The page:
As a process chemist when someone mentions industrial control systems I first think of the systems at a chemical manufacturing facility, then I may think about the electric grid, but until recently I didn’t think about much beyond that. Recent stories about hacks of control systems in cars and even medical devices have expanded that. Then I ran across a blog post at DataCenterPro.Wordpress.com that expanded that world of control systems in a new direction of potential interest to the chemical security community (and the ICS security community, of course).
Data Center Control Systems
The author, Eric Gallant, reminds us that data centers, those massive banks of servers and data storage devices that are so important to modern society, are not just computer systems. Data centers require lots of support structure; power switching, backup power systems, cooling, air filtration and access control. These systems all work together in an integrated manner because of industrial control systems.
Eric points out in his article that there are lots of reasons that various people might like to shut down such data centers. Since a successful attack on the support systems could effectively disrupt such a facility for quite some time, datacenter engineers need to be concerned about the security of their support control systems.
Corporate Data Centers
While it appears that Eric’s target audience is mainly engineers at the very large data centers supporting internet firms and banks, much of what he talks about would also be applicable for the smaller data centers maintained by large chemical manufacturing corporations and to a lesser extent the server rooms maintained at most modern chemical facilities.
A disruption of the corporate networks, with their interties to SCADA networks and various security related networks, could make high-risk chemical facilities and their control systems more vulnerable during the recovery period. With the inevitable emphasis on rapid recovery, there will be an increase in the number of people with physical access to the network infrastructure, increasing the potential for unauthorized access to the network.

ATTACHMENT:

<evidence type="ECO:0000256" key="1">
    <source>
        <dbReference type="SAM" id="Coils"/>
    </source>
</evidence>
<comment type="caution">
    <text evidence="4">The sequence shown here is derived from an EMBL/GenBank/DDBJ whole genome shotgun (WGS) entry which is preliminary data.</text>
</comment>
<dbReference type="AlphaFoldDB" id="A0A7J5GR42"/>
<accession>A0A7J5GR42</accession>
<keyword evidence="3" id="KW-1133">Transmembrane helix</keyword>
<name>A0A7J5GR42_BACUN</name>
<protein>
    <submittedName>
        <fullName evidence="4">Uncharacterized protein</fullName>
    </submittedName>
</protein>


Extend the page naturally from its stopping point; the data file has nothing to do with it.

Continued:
Security Data Centers
With the increasing use of electronic monitoring and access control devices we are inevitably seeing an increase in the number and size of security data centers. With the increase in complexity of these systems we are seeing more and more facilities contracting the monitoring functions out to off-site security companies with centralized security data centers supporting multiple facilities. The economies of scale make this inevitable.
While these security data centers house a slightly different mixture of electronic hardware, they still require much of the same support infrastructure controlled by the same types of ICS systems. A successful attack on these control systems would effectively shut down most modern security services provided by such companies. This would certainly make the supported facilities, including high risk chemical facilities, more susceptible to attack.
Security Manager’s Concerns
Security managers at high risk chemical facilities that are served by either type of off-site data center needs to ask pertinent questions about the security provided for those centers. While the security of the data is important, the security of the control systems supporting those centers also needs to be addressed.
For on-site data centers, the control systems for these centers need to receive the same cybersecurity level of attention provided for the control systems that operate the chemical manufacturing controls for the facility.